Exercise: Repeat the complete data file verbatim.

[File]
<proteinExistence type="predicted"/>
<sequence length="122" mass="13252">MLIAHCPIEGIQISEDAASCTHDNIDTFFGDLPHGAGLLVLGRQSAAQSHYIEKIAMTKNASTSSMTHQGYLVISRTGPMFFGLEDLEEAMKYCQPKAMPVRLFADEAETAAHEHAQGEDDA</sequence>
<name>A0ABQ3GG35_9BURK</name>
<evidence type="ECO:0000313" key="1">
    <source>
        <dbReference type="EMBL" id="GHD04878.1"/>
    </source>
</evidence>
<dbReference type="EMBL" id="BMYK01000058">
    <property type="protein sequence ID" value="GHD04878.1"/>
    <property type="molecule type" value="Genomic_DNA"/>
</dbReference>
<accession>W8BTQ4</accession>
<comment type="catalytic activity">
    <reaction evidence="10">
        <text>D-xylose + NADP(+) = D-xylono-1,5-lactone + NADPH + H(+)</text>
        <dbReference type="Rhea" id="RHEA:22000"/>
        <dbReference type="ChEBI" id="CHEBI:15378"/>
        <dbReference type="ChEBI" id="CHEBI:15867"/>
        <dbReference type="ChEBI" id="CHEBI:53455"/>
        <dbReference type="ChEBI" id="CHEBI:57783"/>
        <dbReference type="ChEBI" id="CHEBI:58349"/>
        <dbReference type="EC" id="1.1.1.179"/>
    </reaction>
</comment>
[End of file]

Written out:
<proteinExistence type="predicted"/>
<sequence length="122" mass="13252">MLIAHCPIEGIQISEDAASCTHDNIDTFFGDLPHGAGLLVLGRQSAAQSHYIEKIAMTKNASTSSMTHQGYLVISRTGPMFFGLEDLEEAMKYCQPKAMPVRLFADEAETAAHEHAQGEDDA</sequence>
<name>A0ABQ3GG35_9BURK</name>
<evidence type="ECO:0000313" key="1">
    <source>
        <dbReference type="EMBL" id="GHD04878.1"/>
    </source>
</evidence>
<dbReference type="EMBL" id="BMYK01000058">
    <property type="protein sequence ID" value="GHD04878.1"/>
    <property type="molecule type" value="Genomic_DNA"/>
</dbReference>
<accession>W8BTQ4</accession>
<comment type="catalytic activity">
    <reaction evidence="10">
        <text>D-xylose + NADP(+) = D-xylono-1,5-lactone + NADPH + H(+)</text>
        <dbReference type="Rhea" id="RHEA:22000"/>
        <dbReference type="ChEBI" id="CHEBI:15378"/>
        <dbReference type="ChEBI" id="CHEBI:15867"/>
        <dbReference type="ChEBI" id="CHEBI:53455"/>
        <dbReference type="ChEBI" id="CHEBI:57783"/>
        <dbReference type="ChEBI" id="CHEBI:58349"/>
        <dbReference type="EC" id="1.1.1.179"/>
    </reaction>
</comment>